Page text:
U.S. counterintelligence chief William Evanina, who recently warned about threats posed by the Chinese Communist Party (CCP) and Russia, stepped down on Thursday.
Evanina added: "Commitment to all the traits which matter most; character, integrity, service, commitment, fidelity, and patriotism is a key reason why we are the best in the world at what we do, and how we do it. I also want [to] thank private sector and academia executives, as well as security leaders, for their partnership in driving public-private awareness and solutions to the complex threats we face as a country."
Evanina spent decades working in the FBI and most recently, the National Counterintelligence and Security Center (NCSC). He was appointed to the NCSC in 2014 and worked to deal with leakers in the aftermath of Edward Snowden's highly publicized leak of classified National Security Administration (NSA) documents.
Two days before his resignation, Evanina warned that one of the "bigger challenges" faced by the Biden administration is the Chinese regime.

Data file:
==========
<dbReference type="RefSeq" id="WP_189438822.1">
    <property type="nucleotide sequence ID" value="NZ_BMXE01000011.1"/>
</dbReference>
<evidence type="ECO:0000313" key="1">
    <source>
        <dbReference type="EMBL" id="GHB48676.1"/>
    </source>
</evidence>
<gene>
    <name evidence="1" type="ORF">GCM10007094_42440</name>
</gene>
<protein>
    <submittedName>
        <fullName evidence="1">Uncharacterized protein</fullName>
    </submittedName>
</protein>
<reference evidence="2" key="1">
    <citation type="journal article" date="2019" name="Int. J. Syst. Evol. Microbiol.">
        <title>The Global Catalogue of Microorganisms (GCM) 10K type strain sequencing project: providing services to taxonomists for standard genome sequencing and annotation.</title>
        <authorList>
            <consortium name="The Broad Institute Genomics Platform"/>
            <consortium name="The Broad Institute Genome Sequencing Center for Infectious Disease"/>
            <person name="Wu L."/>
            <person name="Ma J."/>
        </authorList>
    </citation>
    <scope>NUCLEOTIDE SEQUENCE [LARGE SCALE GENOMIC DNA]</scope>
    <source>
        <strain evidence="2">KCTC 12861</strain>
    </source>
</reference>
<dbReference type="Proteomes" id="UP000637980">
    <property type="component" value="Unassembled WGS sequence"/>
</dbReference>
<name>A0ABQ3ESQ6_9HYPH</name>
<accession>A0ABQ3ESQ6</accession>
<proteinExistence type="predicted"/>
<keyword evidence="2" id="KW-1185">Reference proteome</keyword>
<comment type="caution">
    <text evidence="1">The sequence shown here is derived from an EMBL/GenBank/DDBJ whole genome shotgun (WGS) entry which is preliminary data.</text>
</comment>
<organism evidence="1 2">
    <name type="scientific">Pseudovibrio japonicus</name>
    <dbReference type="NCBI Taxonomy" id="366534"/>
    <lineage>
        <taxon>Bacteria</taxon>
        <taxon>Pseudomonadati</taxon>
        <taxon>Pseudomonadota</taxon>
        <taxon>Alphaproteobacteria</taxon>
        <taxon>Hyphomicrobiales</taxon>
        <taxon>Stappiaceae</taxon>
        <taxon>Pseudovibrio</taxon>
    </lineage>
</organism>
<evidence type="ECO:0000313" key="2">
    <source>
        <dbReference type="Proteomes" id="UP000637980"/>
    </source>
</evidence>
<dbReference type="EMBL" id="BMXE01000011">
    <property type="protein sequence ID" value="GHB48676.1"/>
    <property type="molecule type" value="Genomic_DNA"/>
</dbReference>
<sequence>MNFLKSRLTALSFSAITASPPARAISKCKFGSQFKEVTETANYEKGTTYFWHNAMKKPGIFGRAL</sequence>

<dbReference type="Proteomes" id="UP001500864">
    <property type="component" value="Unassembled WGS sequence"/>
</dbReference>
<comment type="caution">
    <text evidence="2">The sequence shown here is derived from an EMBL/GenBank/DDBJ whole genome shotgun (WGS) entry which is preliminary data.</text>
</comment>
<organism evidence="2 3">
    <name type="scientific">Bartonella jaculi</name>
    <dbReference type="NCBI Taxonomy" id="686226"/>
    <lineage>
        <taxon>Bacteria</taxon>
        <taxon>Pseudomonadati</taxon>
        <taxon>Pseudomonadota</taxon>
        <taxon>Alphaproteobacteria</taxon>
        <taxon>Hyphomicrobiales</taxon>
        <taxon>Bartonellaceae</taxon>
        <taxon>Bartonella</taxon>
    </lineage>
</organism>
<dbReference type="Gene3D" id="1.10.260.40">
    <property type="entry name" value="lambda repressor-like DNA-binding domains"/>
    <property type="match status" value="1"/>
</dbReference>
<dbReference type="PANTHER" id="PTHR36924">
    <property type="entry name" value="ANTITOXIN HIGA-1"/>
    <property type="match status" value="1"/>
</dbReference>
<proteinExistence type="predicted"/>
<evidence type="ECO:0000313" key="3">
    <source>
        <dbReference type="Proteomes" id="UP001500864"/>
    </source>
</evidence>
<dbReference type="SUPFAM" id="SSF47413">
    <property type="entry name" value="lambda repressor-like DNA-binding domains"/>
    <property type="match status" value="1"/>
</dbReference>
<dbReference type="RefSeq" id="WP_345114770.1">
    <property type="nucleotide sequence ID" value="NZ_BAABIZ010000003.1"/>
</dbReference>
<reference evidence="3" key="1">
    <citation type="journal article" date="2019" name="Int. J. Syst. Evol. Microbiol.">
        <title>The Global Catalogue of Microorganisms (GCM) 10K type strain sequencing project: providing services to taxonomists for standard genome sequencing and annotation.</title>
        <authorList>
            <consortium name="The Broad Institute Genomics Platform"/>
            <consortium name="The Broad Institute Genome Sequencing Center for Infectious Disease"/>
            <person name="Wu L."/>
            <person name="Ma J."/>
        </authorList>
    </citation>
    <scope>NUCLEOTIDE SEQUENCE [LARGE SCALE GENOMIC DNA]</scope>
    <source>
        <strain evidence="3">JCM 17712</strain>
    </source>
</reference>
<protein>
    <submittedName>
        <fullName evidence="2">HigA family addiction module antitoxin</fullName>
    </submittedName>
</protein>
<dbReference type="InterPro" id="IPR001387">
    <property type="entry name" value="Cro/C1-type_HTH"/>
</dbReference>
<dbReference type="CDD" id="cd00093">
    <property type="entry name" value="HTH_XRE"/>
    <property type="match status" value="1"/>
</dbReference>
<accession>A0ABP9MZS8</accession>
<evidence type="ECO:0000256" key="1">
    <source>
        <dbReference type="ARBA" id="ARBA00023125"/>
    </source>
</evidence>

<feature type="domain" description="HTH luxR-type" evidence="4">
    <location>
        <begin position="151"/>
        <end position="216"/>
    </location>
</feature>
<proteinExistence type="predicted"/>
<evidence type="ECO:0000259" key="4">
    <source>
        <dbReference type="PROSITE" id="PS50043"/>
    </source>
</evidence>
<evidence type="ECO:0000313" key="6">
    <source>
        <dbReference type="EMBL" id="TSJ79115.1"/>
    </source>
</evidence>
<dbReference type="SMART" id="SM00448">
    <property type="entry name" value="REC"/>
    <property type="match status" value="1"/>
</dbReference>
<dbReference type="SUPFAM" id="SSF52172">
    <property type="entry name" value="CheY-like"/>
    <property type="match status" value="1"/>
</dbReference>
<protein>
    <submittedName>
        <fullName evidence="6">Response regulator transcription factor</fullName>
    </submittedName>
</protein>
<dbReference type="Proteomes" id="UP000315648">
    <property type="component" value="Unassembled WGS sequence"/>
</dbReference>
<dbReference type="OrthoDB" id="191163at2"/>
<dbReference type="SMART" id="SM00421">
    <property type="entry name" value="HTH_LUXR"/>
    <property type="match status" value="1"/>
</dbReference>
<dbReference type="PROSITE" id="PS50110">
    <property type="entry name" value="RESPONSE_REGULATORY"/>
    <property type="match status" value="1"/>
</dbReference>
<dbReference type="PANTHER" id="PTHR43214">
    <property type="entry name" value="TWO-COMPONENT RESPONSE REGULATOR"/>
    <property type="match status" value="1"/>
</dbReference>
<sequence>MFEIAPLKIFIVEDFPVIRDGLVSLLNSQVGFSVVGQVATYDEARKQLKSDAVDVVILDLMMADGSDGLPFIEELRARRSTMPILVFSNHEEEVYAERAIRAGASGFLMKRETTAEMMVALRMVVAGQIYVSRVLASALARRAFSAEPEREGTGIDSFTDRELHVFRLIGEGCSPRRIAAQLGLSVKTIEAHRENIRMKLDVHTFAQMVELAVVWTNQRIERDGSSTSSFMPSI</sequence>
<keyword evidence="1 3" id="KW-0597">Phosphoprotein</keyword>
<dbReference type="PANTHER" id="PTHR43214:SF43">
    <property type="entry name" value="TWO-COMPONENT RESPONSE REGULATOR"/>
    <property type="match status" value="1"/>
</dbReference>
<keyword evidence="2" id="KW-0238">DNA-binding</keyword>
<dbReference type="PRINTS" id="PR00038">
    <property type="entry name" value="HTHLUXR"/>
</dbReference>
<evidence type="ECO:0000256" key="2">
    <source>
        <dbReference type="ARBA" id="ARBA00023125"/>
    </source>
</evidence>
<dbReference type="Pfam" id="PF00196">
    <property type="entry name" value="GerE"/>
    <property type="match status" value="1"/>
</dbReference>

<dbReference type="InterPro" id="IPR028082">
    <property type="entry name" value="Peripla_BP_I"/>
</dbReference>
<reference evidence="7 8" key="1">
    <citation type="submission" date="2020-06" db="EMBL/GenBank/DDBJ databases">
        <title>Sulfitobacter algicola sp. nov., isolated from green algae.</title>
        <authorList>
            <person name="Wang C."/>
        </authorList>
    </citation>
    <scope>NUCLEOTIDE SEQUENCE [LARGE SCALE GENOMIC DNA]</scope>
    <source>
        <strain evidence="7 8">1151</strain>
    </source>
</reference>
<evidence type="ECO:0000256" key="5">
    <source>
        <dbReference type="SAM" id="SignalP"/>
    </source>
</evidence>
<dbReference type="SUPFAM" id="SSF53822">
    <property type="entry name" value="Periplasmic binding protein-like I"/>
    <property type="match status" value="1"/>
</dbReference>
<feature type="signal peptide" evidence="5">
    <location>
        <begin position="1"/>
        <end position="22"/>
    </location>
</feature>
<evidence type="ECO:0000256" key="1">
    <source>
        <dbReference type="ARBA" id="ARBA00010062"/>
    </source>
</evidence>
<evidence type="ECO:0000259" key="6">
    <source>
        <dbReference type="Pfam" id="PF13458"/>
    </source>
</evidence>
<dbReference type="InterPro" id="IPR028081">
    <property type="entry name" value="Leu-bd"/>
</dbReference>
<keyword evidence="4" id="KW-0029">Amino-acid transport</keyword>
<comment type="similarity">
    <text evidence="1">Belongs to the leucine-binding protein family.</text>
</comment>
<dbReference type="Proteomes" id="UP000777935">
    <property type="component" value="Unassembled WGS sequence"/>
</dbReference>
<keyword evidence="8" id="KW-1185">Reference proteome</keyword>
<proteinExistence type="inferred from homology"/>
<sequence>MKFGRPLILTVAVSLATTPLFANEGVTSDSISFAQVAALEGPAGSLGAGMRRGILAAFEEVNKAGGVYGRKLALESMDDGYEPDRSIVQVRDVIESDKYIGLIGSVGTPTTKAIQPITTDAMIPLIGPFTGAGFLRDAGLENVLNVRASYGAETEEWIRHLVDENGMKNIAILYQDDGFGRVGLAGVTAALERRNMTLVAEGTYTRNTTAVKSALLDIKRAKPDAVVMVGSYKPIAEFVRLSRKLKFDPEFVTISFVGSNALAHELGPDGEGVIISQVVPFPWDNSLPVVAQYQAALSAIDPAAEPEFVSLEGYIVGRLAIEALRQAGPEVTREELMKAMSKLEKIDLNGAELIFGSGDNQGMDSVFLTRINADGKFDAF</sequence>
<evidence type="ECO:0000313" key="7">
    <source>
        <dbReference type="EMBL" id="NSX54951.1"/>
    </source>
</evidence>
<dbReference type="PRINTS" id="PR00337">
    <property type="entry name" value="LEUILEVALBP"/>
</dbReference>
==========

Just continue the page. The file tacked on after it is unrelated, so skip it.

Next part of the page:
Malign foreign influence, he said in the interview, has increased over the years.
“Specifically, in the last year, with respect to the death of George Floyd, COVID, the vaccine, the election process—we saw foreign adversaries, including China, working diligently to expose and amplify discourse in the U.S.,” he said, noting that the CCP is using social media “stoke the fire” and create discord in the United States.
“China continues to engage in a highly sophisticated malign foreign influence campaign against America because we are a democracy, and democracy is bad for China,” Evanina said, noting that “bribery, blackmail, covert dealings with businesses, and an effort to influence American policies and attitudes so that they align with China’s interests globally.”
Evanina said in the interview that Americans should gain a perspective about what malign foreign influence looks like.
Last summer, he said the CCP, Russia, and Iran were working to undermine the Nov. 3 election.
“The American public has a role to play in securing the election, particularly in maintaining vigilance against foreign influence,” stated his report in July. “At the most basic level, we encourage Americans to consume information with a critical eye, check out sources before reposting or spreading messages, practice good cyber hygiene and media literacy, and report suspicious election-related activity to authorities.”